Friday, February 9, 2007

Murietta Falls - March 2006

March 2006

12 miles, 3,500 Elevation Gain!
Hans, Bill, Julie

“Do you love waterfalls enough to be willing to grunt out a 3,500 foot elevation change?.... Murietta Falls is special because it’s much taller than other area falls and because it’s hard enough to reach that most people don’t make the trip.” Thus Ann Marie Brown describes Murietta Falls in her book California Waterfalls. The photo made it look quite impressive. Of course, I was immediately hooked and determined to do it. The problem was finding someone else willing to do it with me.

The other problem with Murietta is that it is an ephemeral fall and is only there for a very short time after a rainy period. Graciela was more than willing to do the hike and we scheduled the one weekend we could do it. I woke up to find it is snowing in Lompico – a rare event and one not to be missed. Weather conditions cancelled the hike (and I’m glad we made the choice – it would have been a miserable hike in the rain).

I told my husband Bill, that I would do it alone the following weekend if I had to. I asked our friend Hans and when he agreed to go, Bill said, “Of course, I’ll go, too!”. I had my team. The waterfall is outside of Livermore so we had to get an early start. We had some difficulty finding the trail head. We ended up on the wrong side of the reservoir and had to stop several times to get directions to Del Valle Lake.

We got to the trailhead and quickly packed up and hit the trail. Right off the bat – steep uphill climb. 2.4 miles up! It was a fire road so the grade was steep. No switchbacks here. Bill took off like a shot – but we all eventually hit our strides and shared the lead. I came around a corner of the trail and there was a bull in the middle of the road. Well, maybe it was a cow – but it had big horns and it wasn’t moving – just looking at me. I waited for Hans and we got around the cow somehow.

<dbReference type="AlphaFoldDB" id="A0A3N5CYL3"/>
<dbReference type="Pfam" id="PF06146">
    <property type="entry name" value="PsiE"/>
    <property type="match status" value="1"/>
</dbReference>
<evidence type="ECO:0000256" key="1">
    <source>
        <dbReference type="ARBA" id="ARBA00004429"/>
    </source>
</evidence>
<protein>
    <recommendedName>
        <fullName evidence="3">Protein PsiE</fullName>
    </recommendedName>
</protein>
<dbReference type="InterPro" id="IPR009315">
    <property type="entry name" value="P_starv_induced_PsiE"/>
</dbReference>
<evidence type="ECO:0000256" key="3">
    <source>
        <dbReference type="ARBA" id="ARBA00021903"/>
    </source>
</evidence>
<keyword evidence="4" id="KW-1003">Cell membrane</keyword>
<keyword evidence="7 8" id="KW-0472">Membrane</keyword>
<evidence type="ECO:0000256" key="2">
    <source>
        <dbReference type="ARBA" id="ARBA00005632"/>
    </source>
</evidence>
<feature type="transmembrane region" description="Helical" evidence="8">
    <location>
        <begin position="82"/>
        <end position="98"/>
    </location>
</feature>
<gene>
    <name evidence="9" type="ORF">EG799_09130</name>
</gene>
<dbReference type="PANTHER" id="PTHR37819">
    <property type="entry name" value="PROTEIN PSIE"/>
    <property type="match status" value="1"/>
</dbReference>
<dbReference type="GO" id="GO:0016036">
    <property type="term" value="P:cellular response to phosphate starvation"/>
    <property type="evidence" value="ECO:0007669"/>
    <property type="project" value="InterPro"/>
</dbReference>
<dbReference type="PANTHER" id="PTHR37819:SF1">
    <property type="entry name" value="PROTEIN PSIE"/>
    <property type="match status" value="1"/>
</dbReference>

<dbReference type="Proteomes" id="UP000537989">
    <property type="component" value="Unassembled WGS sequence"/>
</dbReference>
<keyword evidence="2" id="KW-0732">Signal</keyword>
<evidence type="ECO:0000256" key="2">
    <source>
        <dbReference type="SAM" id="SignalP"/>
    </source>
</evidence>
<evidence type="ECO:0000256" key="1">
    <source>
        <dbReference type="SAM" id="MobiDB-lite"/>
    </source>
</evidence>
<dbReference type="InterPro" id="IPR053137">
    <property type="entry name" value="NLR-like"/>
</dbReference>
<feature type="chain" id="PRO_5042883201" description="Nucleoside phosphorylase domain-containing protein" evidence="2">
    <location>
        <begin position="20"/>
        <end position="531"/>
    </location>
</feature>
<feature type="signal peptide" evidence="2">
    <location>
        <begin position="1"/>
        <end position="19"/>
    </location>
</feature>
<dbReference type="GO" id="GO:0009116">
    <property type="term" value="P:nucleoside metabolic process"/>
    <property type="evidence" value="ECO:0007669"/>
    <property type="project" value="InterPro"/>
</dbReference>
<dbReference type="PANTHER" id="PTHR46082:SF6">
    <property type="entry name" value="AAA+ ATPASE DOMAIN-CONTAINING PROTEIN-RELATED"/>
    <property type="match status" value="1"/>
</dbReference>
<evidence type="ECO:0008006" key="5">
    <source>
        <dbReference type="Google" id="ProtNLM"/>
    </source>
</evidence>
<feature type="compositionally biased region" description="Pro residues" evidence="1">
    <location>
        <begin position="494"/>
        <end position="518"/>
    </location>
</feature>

The road was either steep up or steep down. Eventually it turned into a pleasant path next to a stream. I never thought I would be so happy to see switchbacks. Then back into the rolling hills. It seemed like we would never get there. I had serious doubts about making it back out.

To get to the falls you have to circle around the back of it making almost a U turn around the fall. There you scramble down about a ¼ mile. About halfway down the scramble Bill said, “I’m too tired to go on, let’s stop here.” You had a sideways view of the fall from there. I was so tired I thought he was serious and I was ready to give up going all the way down for the full fall view. I got ready to sit down. “I’m joking” he said.

The bottom of the falls is in a steep canyon. There weren't too many places to sit and there were already several groups of hikers in the close-up spots. We found a perch and had a quick lunch. Not a lot time to rest. The waterfall was a bit anticlimactic, I’m afraid. The photo had made it look like Bridal Veil Falls.. Too many people and too much work to get there. I wondered again if I could make it out.

Hans was eyeing the terrain. We were at the bottom of a grassy canyon. The side walls were steep – maybe a 70 degree angle. Hans said, “We can climb straight up this hill – the trail is right at the top. It looked like a scary proposition to me, but I was so tired I agreed. We zipped up the side in about five minutes and saved at least 40 minutes of hiking. I was so encouraged that I ended up getting a second wind and sailed back – making good time and feeling great.

We stopped and climbed a giant rock which gave us a great view. That’s the photo of me and Hans on the rock. It was steep going downhill – but still easier than climbing up. When we got back to the car, Hans and Bill cracked open beers and I went to the bathroom. A shepherd with hundreds of sheep surrounded the restroom. I was really impressed with the way the sheepdog moved those sheep to the commands and whistles of the shepherd.

When I came out a sheriff’s car had pulled up and an officer was talking to Bill and Hans. Turns out you can’t have beer in the parking lot – though you can at the picnic table 10 feet away. They explained we were so busy getting on the trail that we didn’t read the sign – which was true. He was very nice about it and let it go as a warning. We happily drove back to Santa Cruz with a sense of accomplishment and exhaustion. This was the hardest hike of the year.

Lessons Learned: Sometimes taking a short cut is the right decision. Don’t drink beer in the parking lot at Del Valle lake.

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